Development: Compiling the code
If you want to get involved with OpenMPT development, or just want to compile your own version of the tracker, here are some hints on how to get started.
- Visual Studio 2015 or later (Express will not work as it does not include MFC, but the Community Edition will). You may also require the ANSI MFC legacy pack - a compiler error message will give you instructions if this is missing.
- Optional TortoiseSVN or any other SVN client. You will need this to get the latest code revision via the SVN system. The description below is written for TortoiseSVN. You can also download a code snapshot if you do not want to install a SVN client (see below).
Getting the code
Using TortoiseSVN: First, you have to create a directory on your hard drive in which you want to place the source code. Right-click on the directory and choose the context menu entry “SVN Checkout...”. The “Repository URL” to fill in is
https://source.openmpt.org/svn/openmpt/trunk/OpenMPT/. After clicking the OK button, all files will be downloaded.
- or -
Tarball: If you do not want to use an SVN client, simply get the GNU tarball from the web interface - click the “Download” link next to the
OpenMPT folder to retrieve it.
Once you have checked out, you can always right-click on the directory and choose “SVN Update...” to get the most recent revision of the code. This will of course not work with the tarball method, you will have to download a new tarball after every commit in that case.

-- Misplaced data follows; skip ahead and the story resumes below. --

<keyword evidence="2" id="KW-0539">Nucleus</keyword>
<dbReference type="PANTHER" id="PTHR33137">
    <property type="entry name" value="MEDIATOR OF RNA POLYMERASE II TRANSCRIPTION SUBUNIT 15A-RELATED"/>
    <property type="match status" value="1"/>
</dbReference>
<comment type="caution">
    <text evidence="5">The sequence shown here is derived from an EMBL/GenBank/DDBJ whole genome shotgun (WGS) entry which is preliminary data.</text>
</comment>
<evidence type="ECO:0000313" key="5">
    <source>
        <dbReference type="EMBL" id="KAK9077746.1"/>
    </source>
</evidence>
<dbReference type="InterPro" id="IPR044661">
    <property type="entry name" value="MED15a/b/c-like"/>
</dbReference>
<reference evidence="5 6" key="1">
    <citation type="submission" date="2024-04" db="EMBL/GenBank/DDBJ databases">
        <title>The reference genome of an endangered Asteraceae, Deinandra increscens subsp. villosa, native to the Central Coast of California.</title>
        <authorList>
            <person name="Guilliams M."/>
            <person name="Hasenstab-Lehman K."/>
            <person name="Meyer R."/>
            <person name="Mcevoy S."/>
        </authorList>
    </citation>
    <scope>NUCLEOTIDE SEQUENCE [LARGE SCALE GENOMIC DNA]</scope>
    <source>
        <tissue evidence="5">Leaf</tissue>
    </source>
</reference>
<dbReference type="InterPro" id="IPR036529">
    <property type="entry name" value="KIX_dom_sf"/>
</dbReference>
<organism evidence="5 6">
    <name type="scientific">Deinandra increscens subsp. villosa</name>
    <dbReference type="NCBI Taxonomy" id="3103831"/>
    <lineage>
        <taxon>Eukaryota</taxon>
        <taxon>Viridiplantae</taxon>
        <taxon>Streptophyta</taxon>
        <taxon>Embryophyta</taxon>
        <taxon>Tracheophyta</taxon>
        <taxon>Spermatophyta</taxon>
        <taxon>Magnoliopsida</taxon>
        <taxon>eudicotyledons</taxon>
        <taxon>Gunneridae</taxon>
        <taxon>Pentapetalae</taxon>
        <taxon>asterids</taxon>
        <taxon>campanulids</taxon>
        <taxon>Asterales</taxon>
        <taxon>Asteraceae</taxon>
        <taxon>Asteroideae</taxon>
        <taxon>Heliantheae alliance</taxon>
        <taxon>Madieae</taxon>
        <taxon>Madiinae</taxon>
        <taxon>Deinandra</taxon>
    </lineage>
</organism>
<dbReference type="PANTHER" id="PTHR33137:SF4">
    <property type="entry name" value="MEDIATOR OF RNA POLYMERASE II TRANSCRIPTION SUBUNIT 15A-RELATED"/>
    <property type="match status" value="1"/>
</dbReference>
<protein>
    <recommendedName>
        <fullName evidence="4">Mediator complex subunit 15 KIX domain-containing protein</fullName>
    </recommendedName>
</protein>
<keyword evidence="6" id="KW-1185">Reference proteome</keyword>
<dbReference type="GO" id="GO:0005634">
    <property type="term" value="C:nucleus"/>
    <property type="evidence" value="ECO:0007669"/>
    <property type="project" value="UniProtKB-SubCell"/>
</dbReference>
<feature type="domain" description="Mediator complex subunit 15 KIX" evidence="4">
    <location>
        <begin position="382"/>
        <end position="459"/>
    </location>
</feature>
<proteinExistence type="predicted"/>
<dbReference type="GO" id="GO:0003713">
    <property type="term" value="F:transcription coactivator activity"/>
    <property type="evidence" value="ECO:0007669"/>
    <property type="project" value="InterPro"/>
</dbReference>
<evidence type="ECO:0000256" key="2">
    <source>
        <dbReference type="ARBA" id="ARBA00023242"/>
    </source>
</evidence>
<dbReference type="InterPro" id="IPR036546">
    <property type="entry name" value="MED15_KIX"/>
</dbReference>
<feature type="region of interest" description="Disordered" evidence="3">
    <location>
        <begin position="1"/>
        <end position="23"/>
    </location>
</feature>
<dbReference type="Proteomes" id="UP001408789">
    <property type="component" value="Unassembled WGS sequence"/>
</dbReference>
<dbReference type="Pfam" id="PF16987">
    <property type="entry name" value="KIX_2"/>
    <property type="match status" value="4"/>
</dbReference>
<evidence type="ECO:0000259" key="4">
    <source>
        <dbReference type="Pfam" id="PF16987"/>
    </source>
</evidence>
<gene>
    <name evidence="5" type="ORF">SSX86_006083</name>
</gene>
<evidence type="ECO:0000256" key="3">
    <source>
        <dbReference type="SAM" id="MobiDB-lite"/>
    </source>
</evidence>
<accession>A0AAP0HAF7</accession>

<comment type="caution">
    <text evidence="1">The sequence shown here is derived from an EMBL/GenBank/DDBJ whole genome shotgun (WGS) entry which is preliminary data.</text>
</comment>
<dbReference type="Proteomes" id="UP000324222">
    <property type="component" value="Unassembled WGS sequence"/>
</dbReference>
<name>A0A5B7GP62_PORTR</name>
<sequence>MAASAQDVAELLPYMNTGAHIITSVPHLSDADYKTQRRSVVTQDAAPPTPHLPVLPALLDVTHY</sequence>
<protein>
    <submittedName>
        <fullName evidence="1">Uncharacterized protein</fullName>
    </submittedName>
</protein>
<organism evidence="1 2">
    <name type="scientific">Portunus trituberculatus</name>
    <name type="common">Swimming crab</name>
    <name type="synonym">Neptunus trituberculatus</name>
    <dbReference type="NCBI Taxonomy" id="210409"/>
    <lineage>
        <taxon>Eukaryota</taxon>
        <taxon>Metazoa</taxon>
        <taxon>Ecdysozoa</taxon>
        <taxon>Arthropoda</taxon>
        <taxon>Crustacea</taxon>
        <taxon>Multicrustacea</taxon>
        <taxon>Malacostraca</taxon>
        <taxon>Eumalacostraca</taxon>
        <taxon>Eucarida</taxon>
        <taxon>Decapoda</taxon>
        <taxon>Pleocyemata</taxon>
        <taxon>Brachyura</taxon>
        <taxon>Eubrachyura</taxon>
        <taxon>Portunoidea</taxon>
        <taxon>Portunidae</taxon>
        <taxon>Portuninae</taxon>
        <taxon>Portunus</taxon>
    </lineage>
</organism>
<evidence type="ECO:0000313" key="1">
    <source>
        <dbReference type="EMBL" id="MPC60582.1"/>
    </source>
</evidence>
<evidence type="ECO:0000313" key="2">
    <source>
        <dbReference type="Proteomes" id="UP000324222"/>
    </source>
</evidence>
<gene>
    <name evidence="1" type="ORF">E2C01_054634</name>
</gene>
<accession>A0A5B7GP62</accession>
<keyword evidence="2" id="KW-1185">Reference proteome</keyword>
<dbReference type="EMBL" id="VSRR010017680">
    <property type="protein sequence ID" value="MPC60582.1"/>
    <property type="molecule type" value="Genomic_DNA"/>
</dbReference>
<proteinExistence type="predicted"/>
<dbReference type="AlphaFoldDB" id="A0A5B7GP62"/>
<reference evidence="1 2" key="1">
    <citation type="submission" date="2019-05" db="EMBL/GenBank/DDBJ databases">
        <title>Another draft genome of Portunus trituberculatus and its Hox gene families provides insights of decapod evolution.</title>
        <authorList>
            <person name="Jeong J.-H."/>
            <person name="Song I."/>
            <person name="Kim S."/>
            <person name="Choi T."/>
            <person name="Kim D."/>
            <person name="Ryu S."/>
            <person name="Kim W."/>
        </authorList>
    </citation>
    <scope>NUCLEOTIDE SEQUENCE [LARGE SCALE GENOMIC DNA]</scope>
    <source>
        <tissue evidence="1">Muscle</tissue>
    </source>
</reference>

For legal reasons, the ASIO and VST SDKs are not included in the OpenMPT code repository, but they are required to compile OpenMPT with ASIO and VST support. The required packages can be downloaded automatically by running the file
build/download_externals.cmd. Using this script requires PowerShell, so only works out of the box on Windows 7 or newer. Alternatively, you can retrieve them manually:
- Download the respective SDKs from the Steinberg website.
- VST: Simply copy all files from
- ASIO: Copy the
ASIOSDK2folder into the
includedirectory of OpenMPT.
Alternatively, if you do not want to compile OpenMPT with VST and ASIO support, you can define the constants
NO_ASIO in the file
#define statements are already present but commented out).
Compiling the code
Open the file
xx matches your Visual Studio version) in Visual Studio and click on the menu item
Build solution to compile the code. Note that this process may take quite a while!